The Royal London Hospital was founded in September 1740 and was originally named The London Infirmary. The name changed to The London Hospital in 1748 and then to The Royal London Hospital on its 250th anniversary in 1990. The first patients were treated at a house in Featherstone Street,...

 who advised a sideways position for postoperative patients. This thinking was, however, not widely adopted, with surgical textbooks 50 years later still recommending leaving anaesthetised patients in a supine position.

First aid
First aid
First aid is the provision of initial care for an illness or injury. It is usually performed by non-expert, but trained personnel to a sick or injured person until definitive medical treatment can be accessed. Certain self-limiting illnesses or minor injuries may not require further medical care...

 organisations were similarly slow in adopting the idea of the recovery position, with 1930s and 1940s first aid manuals from the British Red Cross
British Red Cross
The British Red Cross Society is the United Kingdom branch of the worldwide impartial humanitarian organisation the International Red Cross and Red Crescent Movement. The society was formed in 1870, and is a registered charity with over 31,000 volunteers and 2,600 staff. At the heart of their work...

 and St John Ambulance both recommending lying a patient on their back. The 1938 British Red Cross First Aid Manual goes so far as to instruct "place the head in a such as position that the windpipe is kept straight, keeping the head up if the face is flushed, and in line with the body if it is pale". By contrast, the St. John manual advocated turning the head to the side, but it was not until the 1950 40th edition of the St John Manual that it was added "if breathing is noisy (bubbling through secretions), turn the patient into the three-quarters prone position", which is very similar to a modern recovery position.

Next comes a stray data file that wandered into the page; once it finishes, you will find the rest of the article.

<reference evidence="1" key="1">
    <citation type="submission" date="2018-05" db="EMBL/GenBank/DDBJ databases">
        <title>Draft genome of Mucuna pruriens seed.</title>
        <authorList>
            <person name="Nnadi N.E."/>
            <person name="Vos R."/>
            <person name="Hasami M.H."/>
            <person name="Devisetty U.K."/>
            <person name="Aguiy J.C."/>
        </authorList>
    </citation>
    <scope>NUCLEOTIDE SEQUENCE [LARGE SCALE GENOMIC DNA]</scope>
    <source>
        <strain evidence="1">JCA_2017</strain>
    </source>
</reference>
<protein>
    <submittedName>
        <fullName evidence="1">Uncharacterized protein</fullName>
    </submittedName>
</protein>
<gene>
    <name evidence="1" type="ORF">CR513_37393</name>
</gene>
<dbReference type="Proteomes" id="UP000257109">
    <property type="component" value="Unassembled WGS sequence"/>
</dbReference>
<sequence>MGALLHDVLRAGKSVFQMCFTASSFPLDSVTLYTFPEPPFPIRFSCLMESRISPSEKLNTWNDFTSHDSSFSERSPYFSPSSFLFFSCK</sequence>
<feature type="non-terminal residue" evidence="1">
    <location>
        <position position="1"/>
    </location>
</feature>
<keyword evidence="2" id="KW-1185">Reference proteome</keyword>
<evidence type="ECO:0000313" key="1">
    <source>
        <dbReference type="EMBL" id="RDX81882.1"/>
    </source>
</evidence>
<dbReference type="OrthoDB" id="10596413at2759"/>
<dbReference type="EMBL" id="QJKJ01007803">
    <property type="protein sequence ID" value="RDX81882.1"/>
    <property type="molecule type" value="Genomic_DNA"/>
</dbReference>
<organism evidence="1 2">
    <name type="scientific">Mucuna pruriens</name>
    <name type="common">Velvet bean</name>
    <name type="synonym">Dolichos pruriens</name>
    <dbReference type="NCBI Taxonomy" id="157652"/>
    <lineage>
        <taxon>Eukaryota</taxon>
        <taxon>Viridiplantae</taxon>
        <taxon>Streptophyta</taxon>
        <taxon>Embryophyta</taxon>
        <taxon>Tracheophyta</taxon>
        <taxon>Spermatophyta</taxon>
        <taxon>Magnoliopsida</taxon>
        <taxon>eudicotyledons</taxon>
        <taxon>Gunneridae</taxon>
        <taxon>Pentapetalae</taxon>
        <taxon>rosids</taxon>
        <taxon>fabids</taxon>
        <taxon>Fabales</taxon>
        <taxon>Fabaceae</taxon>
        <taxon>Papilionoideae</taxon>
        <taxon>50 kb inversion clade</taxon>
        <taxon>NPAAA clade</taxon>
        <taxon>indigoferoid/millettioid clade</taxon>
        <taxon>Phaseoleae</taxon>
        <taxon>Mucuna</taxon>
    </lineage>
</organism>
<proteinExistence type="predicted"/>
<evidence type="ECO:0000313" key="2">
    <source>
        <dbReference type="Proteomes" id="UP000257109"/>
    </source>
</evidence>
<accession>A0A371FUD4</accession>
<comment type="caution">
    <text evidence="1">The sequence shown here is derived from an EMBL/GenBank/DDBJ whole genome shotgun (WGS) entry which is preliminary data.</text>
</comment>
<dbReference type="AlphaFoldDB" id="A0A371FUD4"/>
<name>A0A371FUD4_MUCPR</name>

A large number of positions were experimented with, mostly in Europe, as the United States did not widely take up the recovery position until its adoption by the American Heart Association
American Heart Association
The American Heart Association is a non-profit organization in the United States that fosters appropriate cardiac care in an effort to reduce disability and deaths caused by cardiovascular disease and stroke. It is headquartered in Dallas, Texas...

 in 1992. Positions included the 'Coma Position', 'Rautek's Position' and the 'HAINES (High Arm IN Endangered Spine) position'.

In 1992, the European Resuscitation Council
European Resuscitation Council
The European Resuscitation Council is the European Interdisciplinary Council for Resuscitation Medicine and Emergency Medical Care. It was established in 1989....

adopted a new position where the arm nearest the floor was brought out in front of the patient, whereas it had previously been placed behind the patient. This change was made due to several reported cases of nerve and blood vessel damage in the arms of patients.

ILCOR made its recommendations on the basic principles for recovery positions in 1996, but does not prescribe a specific position, and consequently, there are several in use around the world.